Apple updates App Store policies, streamlining bug fix updates and allowing appeals to guideline violations

Bug fixes will no longer be delayed over guideline violations, and developers can appeal Apple's decisions on violations or suggest changes to the guidelines.

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Apple

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Apple has announced a few meaningful changes to its App Store policies. While Apple has been involved in a number of App Store policy controversies lately, from the Hey email app, to Microsoft's xCloud service, to the big Epic Games fight, the changes announced today are not in response to those criticism nor meant to settle those disputes.

First announced back at WWDC in June, Apple has now made three significant changes to its App Store policies and procedures:

1. A bug fix update will no longer be held up over guideline violations, except for those related to legal issues. A developer can push out a bugfix-only update to its customers while it works to resolve whatever App Store policy guidelines it needs to.

2. Apple's decisions about whether an app violates App Store guidelines is notoriously one-sided. Apple makes a decision, and that's that. Now, developers have a process to appeal Apple's decisions on guideline violations if they think that Apple is in error.

3. Developers can suggest changes to the App Store guidelines, whether they have been found in violation of them or not. 

These are welcome changes but not unexpected—they were revealed at WWDC in June. Recent critics of the way Apple manages its App Store are unlikely to be mollified by them.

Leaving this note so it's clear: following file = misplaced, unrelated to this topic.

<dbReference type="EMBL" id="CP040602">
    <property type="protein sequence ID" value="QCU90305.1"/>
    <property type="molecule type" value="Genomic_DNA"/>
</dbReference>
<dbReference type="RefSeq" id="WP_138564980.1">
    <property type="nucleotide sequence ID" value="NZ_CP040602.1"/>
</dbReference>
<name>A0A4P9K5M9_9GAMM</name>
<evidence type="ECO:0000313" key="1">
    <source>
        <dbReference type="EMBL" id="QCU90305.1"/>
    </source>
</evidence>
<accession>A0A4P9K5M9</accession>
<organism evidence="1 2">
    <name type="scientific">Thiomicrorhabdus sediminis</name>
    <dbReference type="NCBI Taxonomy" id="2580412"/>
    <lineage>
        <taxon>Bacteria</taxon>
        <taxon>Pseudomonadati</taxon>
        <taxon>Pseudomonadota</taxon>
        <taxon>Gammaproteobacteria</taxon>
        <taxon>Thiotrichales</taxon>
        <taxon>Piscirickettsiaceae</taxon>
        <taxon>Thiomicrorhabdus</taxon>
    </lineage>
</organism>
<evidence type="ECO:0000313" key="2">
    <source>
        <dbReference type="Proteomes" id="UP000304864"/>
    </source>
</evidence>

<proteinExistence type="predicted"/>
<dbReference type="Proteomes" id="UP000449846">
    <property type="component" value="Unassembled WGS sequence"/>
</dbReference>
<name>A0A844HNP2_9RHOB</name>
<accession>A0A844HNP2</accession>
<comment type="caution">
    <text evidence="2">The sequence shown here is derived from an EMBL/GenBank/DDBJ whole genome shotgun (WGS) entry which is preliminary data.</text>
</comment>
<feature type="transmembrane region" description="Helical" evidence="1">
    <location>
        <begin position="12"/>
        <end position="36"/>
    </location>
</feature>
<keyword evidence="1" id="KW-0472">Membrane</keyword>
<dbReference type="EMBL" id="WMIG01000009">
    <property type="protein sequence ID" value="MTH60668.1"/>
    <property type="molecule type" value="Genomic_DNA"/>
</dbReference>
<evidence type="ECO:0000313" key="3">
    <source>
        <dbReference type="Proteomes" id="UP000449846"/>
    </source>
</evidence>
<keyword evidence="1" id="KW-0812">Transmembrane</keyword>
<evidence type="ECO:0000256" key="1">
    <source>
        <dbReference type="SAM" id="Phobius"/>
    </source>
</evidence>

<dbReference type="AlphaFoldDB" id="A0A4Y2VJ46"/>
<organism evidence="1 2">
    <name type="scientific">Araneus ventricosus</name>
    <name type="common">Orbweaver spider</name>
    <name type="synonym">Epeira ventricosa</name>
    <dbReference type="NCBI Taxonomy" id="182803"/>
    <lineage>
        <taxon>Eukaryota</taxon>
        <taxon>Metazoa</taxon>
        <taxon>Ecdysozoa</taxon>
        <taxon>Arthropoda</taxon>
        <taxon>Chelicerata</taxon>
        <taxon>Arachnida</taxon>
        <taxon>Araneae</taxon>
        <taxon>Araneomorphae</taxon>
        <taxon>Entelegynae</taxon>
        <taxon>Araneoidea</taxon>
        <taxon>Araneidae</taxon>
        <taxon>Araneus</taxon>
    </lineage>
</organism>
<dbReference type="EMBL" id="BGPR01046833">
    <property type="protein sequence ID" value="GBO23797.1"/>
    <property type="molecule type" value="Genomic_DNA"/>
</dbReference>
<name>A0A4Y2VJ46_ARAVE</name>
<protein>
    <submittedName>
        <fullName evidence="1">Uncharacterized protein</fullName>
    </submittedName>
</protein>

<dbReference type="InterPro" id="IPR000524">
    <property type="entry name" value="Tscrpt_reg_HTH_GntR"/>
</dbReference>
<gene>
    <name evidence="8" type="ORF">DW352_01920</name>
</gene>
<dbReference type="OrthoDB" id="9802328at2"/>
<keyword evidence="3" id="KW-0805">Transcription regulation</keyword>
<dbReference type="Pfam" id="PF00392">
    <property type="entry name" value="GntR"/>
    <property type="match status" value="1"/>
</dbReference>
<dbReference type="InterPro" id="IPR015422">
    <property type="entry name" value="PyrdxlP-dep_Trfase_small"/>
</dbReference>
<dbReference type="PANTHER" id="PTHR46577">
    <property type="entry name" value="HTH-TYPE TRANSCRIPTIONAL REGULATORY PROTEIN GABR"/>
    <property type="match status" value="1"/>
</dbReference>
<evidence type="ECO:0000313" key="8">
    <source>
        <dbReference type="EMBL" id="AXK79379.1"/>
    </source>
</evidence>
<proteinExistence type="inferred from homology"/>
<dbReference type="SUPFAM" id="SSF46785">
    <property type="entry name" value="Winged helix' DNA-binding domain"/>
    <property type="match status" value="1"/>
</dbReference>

Here is Apple's complete statement on the changes:

The App Store is dedicated to providing a great experience for everyone. To continue offering a safe place for users to download apps and helping you successfully develop apps that are secure, high-quality, reliable, and respectful of user privacy, we’ve updated the app review process as announced at WWDC20. For apps that are already on the App Store, bug fixes will no longer be delayed over guideline violations except for those related to legal issues. You’ll instead be able to address guideline violations in your next submission. And now, in addition to appealing decisions about whether an app violates guidelines, you can suggest changes to the guidelines. We also encourage you to submit your App Store and Apple development platform suggestions so we can continue to improve experiences for the developer community.

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